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Discussion Starter · #1 ·
I originally had my tweeter pods flush mounted on my dash, however, since I will eventually be competing in SQ, both one and two seat, I wanted to enhance my imaging and the over-all aesthetics. So, I decided to build custom tweeter pods for my pillars. And here we go.

Started out by pulling off the pillars and wrapping the ends in blue painters tape. (wish I would have known about using PAM as a mold release)

Next, I layed down a few layers of fiberglass and resin. At the time, I did not have any fiberglass mat, but I had some fiberglass cloth. I wish I had the mat instead, because the cloth stretches every which way under the weight of the resin, making it a pain to work with.

The tweeters I have are Focal Access and the tweeters pop out of the little pods. So, I decided to use the pods directly in my forming process. I wrapped them in tape and then a layer of thick paper that will stay in the form to provide the hole.
Now, the important part of all this for me is actually AIMING the tweeters where I wanted. For an SQ car, I decided to aim them at the rear view mirror. To accomplish this, I created a "device" to give me a kind of laser beam coming from the tweeter pod. And by laser, I mean fishing line and a sinker.

When the pod is attached where I want it, and the line is draped over the rear view mirror with the sinker keeping it taught, you get this effect:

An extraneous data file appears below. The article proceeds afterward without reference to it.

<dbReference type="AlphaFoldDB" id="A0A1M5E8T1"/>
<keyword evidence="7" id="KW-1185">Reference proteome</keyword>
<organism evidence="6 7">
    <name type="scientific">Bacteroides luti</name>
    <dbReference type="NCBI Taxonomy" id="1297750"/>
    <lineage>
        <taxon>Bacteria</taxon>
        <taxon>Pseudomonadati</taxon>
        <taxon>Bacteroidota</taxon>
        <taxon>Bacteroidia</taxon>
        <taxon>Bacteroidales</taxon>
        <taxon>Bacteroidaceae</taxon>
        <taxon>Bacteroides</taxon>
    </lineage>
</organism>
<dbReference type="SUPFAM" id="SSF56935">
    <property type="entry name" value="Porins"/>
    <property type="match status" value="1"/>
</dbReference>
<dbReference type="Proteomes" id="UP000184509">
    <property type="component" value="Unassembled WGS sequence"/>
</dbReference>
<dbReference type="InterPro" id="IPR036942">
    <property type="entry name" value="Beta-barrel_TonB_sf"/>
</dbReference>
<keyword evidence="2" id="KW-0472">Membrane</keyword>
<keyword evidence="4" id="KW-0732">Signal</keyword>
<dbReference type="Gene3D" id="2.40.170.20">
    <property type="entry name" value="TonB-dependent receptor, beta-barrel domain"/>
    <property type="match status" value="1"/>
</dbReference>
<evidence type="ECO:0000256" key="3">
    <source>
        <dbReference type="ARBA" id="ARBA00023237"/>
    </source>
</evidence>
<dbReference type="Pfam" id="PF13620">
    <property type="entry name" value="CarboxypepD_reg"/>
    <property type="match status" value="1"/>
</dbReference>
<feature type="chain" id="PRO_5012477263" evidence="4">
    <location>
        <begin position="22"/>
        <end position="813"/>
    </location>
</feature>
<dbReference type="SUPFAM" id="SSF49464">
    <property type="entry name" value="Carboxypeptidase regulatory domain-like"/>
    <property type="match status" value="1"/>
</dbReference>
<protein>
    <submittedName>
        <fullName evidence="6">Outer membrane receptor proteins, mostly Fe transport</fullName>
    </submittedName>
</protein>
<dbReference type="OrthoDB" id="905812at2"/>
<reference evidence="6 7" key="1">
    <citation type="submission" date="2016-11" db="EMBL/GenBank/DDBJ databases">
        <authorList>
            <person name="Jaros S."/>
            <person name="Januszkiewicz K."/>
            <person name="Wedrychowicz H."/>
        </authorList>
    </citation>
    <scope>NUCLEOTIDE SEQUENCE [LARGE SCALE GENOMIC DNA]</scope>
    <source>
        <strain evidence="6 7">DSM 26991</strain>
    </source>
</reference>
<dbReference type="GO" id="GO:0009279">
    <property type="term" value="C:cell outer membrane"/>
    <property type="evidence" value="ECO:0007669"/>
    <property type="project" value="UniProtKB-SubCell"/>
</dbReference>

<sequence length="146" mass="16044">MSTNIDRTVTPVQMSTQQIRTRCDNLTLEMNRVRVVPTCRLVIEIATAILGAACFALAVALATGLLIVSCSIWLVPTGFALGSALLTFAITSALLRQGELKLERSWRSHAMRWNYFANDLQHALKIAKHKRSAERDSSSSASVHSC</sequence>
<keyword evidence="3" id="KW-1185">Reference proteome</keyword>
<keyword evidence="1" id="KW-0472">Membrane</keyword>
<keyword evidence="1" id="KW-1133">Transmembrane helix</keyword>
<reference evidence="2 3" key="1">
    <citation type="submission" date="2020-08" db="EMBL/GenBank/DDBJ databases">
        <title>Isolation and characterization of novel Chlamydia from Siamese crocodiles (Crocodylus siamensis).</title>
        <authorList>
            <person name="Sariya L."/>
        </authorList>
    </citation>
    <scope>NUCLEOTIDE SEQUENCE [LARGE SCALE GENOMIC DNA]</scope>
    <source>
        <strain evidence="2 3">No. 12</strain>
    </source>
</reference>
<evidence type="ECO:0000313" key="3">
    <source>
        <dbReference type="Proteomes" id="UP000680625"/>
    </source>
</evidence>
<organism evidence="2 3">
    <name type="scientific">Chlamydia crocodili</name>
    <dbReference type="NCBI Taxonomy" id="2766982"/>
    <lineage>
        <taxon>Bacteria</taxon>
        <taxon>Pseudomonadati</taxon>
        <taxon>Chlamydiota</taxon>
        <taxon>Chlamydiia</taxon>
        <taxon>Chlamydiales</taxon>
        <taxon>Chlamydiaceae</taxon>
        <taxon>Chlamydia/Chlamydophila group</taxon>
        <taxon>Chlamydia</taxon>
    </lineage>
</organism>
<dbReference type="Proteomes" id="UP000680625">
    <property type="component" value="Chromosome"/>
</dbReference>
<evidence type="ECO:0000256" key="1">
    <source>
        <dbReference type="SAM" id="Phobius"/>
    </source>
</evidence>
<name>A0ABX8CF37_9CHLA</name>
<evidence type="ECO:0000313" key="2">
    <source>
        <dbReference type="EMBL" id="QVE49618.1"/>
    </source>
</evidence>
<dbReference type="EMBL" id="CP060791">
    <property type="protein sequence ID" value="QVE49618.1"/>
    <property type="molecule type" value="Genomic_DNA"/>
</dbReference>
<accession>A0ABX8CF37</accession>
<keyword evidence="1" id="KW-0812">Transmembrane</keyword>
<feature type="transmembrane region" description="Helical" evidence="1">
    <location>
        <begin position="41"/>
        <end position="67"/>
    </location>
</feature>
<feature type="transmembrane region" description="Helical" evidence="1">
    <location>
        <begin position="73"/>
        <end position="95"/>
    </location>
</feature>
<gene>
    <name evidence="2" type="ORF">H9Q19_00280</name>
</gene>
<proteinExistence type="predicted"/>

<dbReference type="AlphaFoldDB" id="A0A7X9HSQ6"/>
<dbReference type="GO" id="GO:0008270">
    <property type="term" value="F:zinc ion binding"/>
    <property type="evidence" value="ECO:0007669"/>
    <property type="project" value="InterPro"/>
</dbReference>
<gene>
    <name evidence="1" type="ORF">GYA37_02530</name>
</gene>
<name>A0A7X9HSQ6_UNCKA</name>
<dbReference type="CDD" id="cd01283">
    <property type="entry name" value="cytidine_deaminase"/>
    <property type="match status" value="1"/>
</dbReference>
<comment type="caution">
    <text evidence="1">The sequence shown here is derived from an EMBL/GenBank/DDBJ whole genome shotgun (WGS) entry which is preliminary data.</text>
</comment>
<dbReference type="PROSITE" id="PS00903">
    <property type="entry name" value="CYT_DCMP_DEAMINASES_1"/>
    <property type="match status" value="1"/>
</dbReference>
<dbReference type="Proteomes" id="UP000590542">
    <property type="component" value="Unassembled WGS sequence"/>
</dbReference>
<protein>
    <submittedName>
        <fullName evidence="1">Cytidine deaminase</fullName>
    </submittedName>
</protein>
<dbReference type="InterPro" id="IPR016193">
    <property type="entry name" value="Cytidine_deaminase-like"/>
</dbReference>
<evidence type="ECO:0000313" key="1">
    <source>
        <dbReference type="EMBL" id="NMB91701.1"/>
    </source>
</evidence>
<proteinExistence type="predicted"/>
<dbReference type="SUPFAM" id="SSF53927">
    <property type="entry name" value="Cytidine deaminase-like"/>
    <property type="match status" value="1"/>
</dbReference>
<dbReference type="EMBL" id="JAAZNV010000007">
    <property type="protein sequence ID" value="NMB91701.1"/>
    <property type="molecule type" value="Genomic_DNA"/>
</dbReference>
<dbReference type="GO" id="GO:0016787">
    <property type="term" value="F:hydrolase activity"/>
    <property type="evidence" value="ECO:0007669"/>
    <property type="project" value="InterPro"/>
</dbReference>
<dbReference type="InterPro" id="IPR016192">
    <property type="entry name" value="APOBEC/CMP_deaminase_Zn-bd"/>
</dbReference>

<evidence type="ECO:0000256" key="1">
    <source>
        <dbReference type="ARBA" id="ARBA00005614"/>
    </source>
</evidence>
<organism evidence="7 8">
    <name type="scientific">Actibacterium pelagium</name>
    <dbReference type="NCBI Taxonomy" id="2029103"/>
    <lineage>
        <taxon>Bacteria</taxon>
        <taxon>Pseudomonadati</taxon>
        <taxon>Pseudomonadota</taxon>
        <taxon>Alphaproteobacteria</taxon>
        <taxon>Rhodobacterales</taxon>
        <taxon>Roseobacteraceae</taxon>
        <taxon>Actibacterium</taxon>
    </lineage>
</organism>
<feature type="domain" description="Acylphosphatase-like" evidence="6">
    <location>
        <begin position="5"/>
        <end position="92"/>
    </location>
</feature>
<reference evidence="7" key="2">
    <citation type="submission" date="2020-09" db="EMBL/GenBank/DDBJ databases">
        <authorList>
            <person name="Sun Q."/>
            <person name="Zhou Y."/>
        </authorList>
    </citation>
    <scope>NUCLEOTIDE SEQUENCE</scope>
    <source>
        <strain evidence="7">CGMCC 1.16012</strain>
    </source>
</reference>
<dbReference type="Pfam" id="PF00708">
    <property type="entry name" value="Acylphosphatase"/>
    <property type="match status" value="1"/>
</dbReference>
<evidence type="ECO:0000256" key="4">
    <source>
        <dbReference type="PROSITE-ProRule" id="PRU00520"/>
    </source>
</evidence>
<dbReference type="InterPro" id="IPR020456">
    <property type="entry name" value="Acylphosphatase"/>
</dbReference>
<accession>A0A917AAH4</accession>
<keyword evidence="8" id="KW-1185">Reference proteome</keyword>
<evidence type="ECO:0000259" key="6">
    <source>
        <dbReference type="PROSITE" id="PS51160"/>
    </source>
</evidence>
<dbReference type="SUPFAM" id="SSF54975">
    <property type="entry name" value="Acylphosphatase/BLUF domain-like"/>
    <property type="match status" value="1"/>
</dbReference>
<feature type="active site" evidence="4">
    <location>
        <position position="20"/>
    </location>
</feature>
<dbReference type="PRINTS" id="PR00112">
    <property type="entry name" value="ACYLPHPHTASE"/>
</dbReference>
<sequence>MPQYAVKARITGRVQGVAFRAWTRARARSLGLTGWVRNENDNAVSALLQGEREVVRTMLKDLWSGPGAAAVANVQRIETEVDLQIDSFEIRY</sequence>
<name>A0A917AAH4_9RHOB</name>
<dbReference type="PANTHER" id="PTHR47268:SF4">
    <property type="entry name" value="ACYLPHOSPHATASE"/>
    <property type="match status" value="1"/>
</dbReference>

See, kind of like a laser...

With the pods aimed and positioned correctly, I secure them in place with some hot glue and rods. I then pull the pillars back off, draw out the shape of my base and decide where to put the bolts holding it onto the pillar.

Now that's decided, I drill my holes, JB Weld the bolts into place, and put another couple of coats of glass and resin over it to give it a little extra support:

Once it dries, I pull the forms off of the pillars and use tin snips and a die grinder to work out the shape of the base.

To add some support, I've added some mdf rings. Then, to give it a little extra shape, I use bailing wire to add an extra edge:

Next, we wrap it in fleece...

Then resin the fleece...

Sand it and wrap it! Okay, I wrapped them in carpet at first to match the pillars, but it looked too fuzzy and defeated the whole purpose of using the bailing wire to make that nice ridge:

So, I decided to go with vinyl instead. Which seemed easy enough. I was wrong. It took me a few days to figure out how to wrap these with the vinyl, but once I figured which ways to stretch first, it was easy. And here's the final product:

Still working on the matching kicks. When I'm done, that will be my next post.


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